The implications of climate change in Australian seafood markets Public Deposited

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  • Climate change is expected to impact the productivity of wild and farmed fisheries worldwide. These impacts will vary by region and consequently affect differently the supply to markets. Market driven interactions between fisheries from different regions and between different target species means that changes in supply from one region or species will have an impact on producers in other regions supplying the market. This is because, as supply to markets change, prices will re-adjust to the point where the quantity demanded by consumers and the quantity supplied by different producers is equal. For Australia, where edible seafood exports represented over 50% of the total value of production in 2008-09; changes to export prices will have significant economic implications. This is exacerbated by the fact that he value of Australian exports is particularly sensitive to price changes as it specializes in high-value, low tonnage species, such as, rock lobster, prawns and tuna. The current analysis, investigates the inter-relationship between Australian seafood products exports and other seafood products in international markets. A relationship (substitutability) between Australian and international seafood products will highlight that climate change will not impact Australian fisheries production in isolation. Instead, climate change will also impact Australian seafood through the prices they receive as a result of changes in world supply of competing products.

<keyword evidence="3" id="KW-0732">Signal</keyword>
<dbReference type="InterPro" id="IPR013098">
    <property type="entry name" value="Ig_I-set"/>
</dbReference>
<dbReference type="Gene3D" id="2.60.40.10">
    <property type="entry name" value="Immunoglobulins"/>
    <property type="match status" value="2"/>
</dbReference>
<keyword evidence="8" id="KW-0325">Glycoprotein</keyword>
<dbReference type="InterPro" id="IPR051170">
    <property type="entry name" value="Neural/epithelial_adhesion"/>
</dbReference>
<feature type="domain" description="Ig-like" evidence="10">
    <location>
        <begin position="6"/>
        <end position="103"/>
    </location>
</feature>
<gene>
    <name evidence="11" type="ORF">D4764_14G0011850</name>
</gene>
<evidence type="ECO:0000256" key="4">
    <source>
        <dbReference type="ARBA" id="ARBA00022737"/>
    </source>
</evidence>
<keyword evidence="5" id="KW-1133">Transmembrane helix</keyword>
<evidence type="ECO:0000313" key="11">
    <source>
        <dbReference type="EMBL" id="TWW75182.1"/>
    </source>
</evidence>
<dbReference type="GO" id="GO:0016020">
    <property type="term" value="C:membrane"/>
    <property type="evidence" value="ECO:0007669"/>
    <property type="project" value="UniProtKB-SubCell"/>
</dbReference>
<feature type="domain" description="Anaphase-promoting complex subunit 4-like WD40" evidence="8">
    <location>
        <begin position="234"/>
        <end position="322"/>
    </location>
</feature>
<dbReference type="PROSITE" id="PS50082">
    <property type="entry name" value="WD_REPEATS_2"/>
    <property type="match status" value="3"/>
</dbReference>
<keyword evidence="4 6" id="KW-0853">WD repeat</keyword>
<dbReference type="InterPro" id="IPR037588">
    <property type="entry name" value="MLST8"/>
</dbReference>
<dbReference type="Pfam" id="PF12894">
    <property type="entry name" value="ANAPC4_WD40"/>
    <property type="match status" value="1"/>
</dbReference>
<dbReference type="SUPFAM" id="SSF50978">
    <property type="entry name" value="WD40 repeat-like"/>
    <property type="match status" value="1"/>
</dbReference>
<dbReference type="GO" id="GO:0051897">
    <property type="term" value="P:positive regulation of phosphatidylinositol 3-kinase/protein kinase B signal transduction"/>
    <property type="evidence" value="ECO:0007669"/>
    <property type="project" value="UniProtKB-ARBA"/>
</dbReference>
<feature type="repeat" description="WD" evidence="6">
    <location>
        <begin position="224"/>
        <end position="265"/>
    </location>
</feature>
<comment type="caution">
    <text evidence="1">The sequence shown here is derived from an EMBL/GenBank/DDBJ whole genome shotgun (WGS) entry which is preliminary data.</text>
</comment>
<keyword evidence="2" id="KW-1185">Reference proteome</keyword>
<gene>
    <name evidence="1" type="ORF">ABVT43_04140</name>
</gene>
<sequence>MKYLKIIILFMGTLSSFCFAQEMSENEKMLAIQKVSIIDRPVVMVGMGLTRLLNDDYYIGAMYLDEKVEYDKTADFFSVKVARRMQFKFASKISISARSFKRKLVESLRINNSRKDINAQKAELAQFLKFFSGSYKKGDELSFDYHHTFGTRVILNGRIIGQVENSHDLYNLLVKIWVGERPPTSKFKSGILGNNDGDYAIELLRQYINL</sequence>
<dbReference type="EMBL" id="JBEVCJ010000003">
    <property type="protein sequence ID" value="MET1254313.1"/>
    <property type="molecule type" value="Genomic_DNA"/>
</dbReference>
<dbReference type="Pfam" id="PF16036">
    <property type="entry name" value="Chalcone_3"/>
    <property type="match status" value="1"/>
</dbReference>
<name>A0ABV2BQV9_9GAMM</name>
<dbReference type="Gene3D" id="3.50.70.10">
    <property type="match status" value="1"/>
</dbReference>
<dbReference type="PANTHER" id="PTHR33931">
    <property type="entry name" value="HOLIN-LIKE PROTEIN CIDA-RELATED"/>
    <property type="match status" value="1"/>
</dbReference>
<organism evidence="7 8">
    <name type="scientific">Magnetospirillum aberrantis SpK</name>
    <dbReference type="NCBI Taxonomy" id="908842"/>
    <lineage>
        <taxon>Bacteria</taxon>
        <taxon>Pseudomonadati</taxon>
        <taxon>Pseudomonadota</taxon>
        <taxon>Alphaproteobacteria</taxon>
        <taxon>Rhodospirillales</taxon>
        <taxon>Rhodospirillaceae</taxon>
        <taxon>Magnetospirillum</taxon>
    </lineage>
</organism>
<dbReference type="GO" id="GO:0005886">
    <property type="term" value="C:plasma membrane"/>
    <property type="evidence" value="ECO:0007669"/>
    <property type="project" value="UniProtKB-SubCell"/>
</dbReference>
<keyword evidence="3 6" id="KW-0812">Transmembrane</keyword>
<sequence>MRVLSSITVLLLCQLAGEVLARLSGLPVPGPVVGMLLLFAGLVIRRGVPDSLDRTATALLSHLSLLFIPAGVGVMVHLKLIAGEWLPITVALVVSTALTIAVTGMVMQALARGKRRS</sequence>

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  • Theaubaud, O., Pascoe, S. & Norman, A. The implications of climate change in Australian seafood markets. In: Visible Possibilities: The Economics of Sustainable Fisheries, Aquaculture and Seafood Trade: Proceedings of the Sixteenth Biennial Conference of the International Institute of Fisheries Economics and Trade, July 16-20, Dar es Salaam, Tanzania. Edited by Ann L. Shriver. International Institute of Fisheries Economics and Trade (IIFET), Corvallis, 2012.
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